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|Exercise-based cardiac rehabilitation for coronary heart disease (Cochrane review) [with consumer summary]|
|Dibben G, Faulkner J, Oldridge N, Rees K, Thompson DR, Zwisler AD, Taylor RS|
|Cochrane Database of Systematic Reviews 2021;Issue 11|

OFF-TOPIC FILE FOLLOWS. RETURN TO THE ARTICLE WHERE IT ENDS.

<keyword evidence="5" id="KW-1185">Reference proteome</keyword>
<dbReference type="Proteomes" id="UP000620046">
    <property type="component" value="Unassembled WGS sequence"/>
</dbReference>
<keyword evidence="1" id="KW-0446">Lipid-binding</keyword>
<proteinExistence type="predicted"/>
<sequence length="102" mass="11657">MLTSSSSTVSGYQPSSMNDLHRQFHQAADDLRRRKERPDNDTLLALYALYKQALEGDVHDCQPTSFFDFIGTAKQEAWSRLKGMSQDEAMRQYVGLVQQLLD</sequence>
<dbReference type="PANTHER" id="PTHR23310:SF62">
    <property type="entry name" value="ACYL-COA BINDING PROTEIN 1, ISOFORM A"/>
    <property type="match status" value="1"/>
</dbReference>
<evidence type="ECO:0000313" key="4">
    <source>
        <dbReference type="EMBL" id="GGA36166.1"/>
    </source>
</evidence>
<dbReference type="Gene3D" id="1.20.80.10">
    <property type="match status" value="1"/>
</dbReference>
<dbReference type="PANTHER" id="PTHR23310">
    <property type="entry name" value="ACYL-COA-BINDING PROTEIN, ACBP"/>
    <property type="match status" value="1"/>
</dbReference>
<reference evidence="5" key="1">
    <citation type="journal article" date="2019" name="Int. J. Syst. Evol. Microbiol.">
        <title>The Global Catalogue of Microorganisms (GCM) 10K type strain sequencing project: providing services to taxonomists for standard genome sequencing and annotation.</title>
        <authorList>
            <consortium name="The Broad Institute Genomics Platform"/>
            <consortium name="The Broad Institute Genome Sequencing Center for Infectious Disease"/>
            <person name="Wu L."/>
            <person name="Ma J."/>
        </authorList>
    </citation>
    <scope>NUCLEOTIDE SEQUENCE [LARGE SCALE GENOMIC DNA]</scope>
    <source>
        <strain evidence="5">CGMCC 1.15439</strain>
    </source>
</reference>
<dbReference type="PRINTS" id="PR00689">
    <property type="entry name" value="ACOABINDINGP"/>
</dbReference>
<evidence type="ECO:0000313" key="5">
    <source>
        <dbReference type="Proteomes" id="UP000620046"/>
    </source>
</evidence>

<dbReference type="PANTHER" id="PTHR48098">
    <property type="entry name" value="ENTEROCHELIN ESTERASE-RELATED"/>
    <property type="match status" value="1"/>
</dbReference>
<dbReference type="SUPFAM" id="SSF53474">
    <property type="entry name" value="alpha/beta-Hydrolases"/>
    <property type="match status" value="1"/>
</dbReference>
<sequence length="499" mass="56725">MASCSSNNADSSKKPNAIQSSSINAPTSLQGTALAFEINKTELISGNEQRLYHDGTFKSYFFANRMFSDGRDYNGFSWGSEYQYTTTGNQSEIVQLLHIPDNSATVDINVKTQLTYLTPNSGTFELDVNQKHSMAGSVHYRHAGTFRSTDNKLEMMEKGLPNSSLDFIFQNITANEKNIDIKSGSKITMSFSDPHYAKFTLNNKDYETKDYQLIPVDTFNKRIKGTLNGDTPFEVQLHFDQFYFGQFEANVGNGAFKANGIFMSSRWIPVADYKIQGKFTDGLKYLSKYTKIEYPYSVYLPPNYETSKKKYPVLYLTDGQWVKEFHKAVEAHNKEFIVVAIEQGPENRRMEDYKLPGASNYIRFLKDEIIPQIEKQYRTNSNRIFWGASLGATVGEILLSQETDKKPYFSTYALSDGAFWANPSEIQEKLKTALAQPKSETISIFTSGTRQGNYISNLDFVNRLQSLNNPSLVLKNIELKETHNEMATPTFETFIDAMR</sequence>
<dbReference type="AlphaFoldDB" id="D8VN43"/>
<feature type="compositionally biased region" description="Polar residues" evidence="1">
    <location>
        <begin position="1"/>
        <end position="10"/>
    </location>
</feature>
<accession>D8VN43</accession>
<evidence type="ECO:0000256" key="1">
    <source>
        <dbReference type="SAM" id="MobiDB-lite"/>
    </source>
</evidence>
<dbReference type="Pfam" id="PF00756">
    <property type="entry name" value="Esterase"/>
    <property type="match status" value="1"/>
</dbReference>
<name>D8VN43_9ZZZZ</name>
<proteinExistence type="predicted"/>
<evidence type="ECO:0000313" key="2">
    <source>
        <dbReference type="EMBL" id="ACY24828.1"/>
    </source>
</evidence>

BACKGROUND: Coronary heart disease (CHD) is the most common cause of death globally. However, with falling CHD mortality rates, an increasing number of people living with CHD may need support to manage their symptoms and prognosis. Exercise-based cardiac rehabilitation (CR) aims to improve the health and outcomes of people with CHD. This is an update of a Cochrane review previously published in 2016. OBJECTIVES: To assess the clinical effectiveness and cost-effectiveness of exercise-based CR (exercise training alone or in combination with psychosocial or educational interventions) compared with 'no exercise' control, on mortality, morbidity and health-related quality of life (HRQoL) in people with CHD. SEARCH METHODS: We updated searches from the previous Cochrane review, by searching CENTRAL, Medline, Embase, and two other databases in September 2020. We also searched two clinical trials registers in June 2021. SELECTION CRITERIA: We included randomised controlled trials (RCTs) of exercise-based interventions with at least six months' follow-up, compared with 'no exercise' control. The study population comprised adult men and women who have had a myocardial infarction (MI), coronary artery bypass graft (CABG) or percutaneous coronary intervention (PCI), or have angina pectoris, or coronary artery disease. DATA COLLECTION AND ANALYSIS: We screened all identified references, extracted data and assessed risk of bias according to Cochrane methods. We stratified meta-analysis by duration of follow-up: short-term (6 to 12 months); medium-term (> 12 to 36 months); and long-term (> 3 years), and used meta-regression to explore potential treatment effect modifiers. We used GRADE for primary outcomes at 6 to 12 months (the most common follow-up time point). MAIN RESULTS: This review included 85 trials which randomised 23,430 people with CHD. This latest update identified 22 new trials (7,795 participants). The population included predominantly post-MI and post-revascularisation patients, with a mean age ranging from 47 to 77 years. In the last decade, the median percentage of women with CHD has increased from 11% to 17%, but females still account for a similarly small percentage of participants recruited overall (< 15%). Twenty-one of the included trials were performed in low- and middle-income countries (LMICs). Overall trial reporting was poor, although there was evidence of an improvement in quality over the last decade. The median longest follow-up time was 12 months (range 6 months to 19 years). At short-term follow-up (6 to 12 months), exercise-based CR likely results in a slight reduction in all-cause mortality (risk ratio (RR) 0.87, 95% confidence interval (CI) 0.73 to 1.04; 25 trials; moderate certainty evidence), a large reduction in MI (RR 0.72, 95% CI 0.55 to 0.93; 22 trials; number needed to treat for an additional beneficial outcome (NNTB) 75, 95% CI 47 to 298; high certainty evidence), and a large reduction in all-cause hospitalisation (RR 0.58, 95% CI 0.43 to 0.77; 14 trials; NNTB 12, 95% CI 9 to 21; moderate certainty evidence). Exercise-based CR likely results in little to no difference in risk of cardiovascular mortality (RR 0.88, 95% CI 0.68 to 1.14; 15 trials; moderate certainty evidence), CABG (RR 0.99, 95% CI 0.78 to 1.27; 20 trials; high certainty evidence), and PCI (RR 0.86, 95% CI 0.63 to 1.19; 13 trials; moderate certainty evidence) up to 12 months' follow-up. We are uncertain about the effects of exercise-based CR on cardiovascular hospitalisation, with a wide confidence interval including considerable benefit as well as harm (RR 0.80, 95% CI 0.41 to 1.59; low certainty evidence). There was evidence of substantial heterogeneity across trials for cardiovascular hospitalisations (I2 = 53%), and of small study bias for all-cause hospitalisation, but not for all other outcomes. At medium-term follow-up, although there may be little to no difference in all-cause mortality (RR 0.90, 95% CI 0.80 to 1.02; 15 trials), MI (RR 1.07, 95% CI 0.91 to 1.27; 12 trials), PCI (RR 0.96, 95% CI 0.69 to 1.35; 6 trials), CABG (RR 0.97, 95% CI 0.77 to 1.23; 9 trials), and all-cause hospitalisation (RR 0.92, 95% CI 0.82 to 1.03; 9 trials), a large reduction in cardiovascular mortality was found (RR 0.77, 95% CI 0.63 to 0.93; 5 trials). Evidence is uncertain for difference in risk of cardiovascular hospitalisation (RR 0.92, 95% CI 0.76 to 1.12; 3 trials). At long-term follow-up, although there may be little to no difference in all-cause mortality (RR 0.91, 95% CI 0.75 to 1.10), exercise-based CR may result in a large reduction in cardiovascular mortality (RR 0.58, 95% CI 0.43 to 0.78; 8 trials) and MI (RR 0.67, 95% CI 0.50 to 0.90; 10 trials). Evidence is uncertain for CABG (RR 0.66, 95% CI 0.34 to 1.27; 4 trials), and PCI (RR 0.76, 95% CI 0.48 to 1.20; 3 trials). Meta-regression showed benefits in outcomes were independent of CHD case mix, type of CR, exercise dose, follow-up length, publication year, CR setting, study location, sample size or risk of bias. There was evidence that exercise-based CR may slightly increase HRQoL across several subscales (SF-36 mental component, physical functioning, physical performance, general health, vitality, social functioning and mental health scores) up to 12 months' follow-up; however, these may not be clinically important differences. The eight trial-based economic evaluation studies showed exercise-based CR to be a potentially cost-effective use of resources in terms of gain in quality-adjusted life years (QALYs). AUTHORS' CONCLUSIONS: This updated Cochrane review supports the conclusions of the previous version, that exercise-based CR provides important benefits to people with CHD, including reduced risk of MI, a likely small reduction in all-cause mortality, and a large reduction in all-cause hospitalisation, along with associated healthcare costs, and improved HRQoL up to 12 months' follow-up. Over longer-term follow-up, benefits may include reductions in cardiovascular mortality and MI. In the last decade, trials were more likely to include females, and be undertaken in LMICs, increasing the generalisability of findings. Well-designed, adequately-reported RCTs of CR in people with CHD more representative of usual clinical practice are still needed. Trials should explicitly report clinical outcomes, including mortality and hospital admissions, and include validated HRQoL outcome measures, especially over longer-term follow-up, and assess costs and cost-effectiveness.